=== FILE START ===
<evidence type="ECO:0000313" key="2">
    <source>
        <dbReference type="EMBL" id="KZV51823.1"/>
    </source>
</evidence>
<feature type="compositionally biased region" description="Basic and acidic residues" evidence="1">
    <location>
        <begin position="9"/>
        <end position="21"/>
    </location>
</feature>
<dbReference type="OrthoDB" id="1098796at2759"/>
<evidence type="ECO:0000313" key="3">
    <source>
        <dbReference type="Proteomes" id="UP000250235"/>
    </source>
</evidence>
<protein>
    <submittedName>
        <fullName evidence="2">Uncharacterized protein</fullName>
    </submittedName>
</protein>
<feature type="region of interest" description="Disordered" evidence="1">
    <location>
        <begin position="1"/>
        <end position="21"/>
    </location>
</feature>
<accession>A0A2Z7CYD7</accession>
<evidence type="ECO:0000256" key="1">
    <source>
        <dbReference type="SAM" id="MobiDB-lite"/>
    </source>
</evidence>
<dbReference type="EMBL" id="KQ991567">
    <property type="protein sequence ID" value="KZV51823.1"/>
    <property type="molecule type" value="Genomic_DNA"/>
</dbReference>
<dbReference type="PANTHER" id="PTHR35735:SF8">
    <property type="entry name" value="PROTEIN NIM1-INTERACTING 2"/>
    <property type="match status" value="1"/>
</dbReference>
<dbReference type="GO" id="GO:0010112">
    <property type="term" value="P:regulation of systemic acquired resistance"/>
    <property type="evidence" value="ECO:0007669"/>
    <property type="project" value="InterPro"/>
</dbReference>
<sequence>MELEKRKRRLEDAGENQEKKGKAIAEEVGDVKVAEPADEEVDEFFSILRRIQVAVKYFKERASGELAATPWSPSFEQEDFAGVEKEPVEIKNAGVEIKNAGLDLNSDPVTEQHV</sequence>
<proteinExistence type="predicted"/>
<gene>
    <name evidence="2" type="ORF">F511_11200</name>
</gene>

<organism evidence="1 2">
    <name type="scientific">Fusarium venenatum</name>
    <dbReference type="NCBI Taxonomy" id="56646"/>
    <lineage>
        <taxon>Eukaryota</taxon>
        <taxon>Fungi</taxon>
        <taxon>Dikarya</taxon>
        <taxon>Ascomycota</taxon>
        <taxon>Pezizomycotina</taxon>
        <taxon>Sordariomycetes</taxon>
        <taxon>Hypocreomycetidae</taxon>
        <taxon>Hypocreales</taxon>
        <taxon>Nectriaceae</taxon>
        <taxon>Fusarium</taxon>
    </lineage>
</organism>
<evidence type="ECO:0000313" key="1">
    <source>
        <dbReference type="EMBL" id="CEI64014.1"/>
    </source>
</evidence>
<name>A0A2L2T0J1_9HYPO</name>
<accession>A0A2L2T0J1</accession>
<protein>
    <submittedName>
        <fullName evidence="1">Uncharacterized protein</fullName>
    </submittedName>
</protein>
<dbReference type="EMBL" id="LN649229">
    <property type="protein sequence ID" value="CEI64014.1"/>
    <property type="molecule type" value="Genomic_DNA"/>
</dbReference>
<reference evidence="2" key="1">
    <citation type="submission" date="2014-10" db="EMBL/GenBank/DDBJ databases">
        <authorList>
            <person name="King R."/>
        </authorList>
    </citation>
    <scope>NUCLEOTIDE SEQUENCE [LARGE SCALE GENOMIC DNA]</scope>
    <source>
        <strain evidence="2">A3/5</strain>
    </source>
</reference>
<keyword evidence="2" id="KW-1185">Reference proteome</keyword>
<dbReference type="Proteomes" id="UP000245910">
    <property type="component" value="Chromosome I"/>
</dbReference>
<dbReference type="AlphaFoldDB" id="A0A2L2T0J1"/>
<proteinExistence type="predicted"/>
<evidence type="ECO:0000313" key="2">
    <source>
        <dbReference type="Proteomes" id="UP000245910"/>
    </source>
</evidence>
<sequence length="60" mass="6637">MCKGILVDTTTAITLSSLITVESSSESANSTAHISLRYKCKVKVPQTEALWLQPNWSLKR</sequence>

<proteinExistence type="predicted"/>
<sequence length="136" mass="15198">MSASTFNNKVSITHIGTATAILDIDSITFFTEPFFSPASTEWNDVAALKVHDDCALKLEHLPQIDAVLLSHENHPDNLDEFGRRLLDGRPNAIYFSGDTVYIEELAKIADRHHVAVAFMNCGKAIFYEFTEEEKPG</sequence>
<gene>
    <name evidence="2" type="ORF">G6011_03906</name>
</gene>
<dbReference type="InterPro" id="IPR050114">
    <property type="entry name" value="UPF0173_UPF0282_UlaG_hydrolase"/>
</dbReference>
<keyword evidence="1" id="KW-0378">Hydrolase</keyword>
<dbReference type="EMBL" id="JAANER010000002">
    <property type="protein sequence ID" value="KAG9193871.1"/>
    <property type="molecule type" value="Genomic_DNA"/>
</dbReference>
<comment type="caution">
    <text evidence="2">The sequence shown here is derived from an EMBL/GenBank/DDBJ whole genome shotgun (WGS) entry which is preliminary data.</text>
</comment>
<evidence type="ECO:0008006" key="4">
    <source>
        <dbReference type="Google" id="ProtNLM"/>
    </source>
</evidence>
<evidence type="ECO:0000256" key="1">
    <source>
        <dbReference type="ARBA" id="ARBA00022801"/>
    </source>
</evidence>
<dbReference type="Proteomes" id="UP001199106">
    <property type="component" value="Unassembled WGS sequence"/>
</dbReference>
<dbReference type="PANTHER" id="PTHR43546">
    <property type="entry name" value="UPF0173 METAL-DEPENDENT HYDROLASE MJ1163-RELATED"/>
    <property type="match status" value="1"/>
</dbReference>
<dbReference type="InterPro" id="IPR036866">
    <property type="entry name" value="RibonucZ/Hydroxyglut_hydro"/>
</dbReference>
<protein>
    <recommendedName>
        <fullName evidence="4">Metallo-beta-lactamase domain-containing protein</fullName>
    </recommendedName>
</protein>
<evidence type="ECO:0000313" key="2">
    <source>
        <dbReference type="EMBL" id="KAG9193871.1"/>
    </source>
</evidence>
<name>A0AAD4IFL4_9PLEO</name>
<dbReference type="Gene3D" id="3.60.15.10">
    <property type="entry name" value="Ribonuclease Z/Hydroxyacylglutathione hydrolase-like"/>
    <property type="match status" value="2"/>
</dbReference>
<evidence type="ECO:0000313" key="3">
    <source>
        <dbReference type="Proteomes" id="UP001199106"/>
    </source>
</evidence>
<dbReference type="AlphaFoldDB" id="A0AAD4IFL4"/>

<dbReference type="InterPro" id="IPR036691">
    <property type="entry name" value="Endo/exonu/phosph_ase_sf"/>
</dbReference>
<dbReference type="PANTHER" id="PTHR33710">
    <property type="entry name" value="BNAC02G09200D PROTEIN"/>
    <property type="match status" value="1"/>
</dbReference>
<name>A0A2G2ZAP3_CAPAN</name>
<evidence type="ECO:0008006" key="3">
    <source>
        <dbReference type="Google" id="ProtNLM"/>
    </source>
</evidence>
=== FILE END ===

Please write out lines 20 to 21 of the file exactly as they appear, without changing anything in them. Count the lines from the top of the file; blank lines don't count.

        <fullName evidence="2">Uncharacterized protein</fullName>
    </submittedName>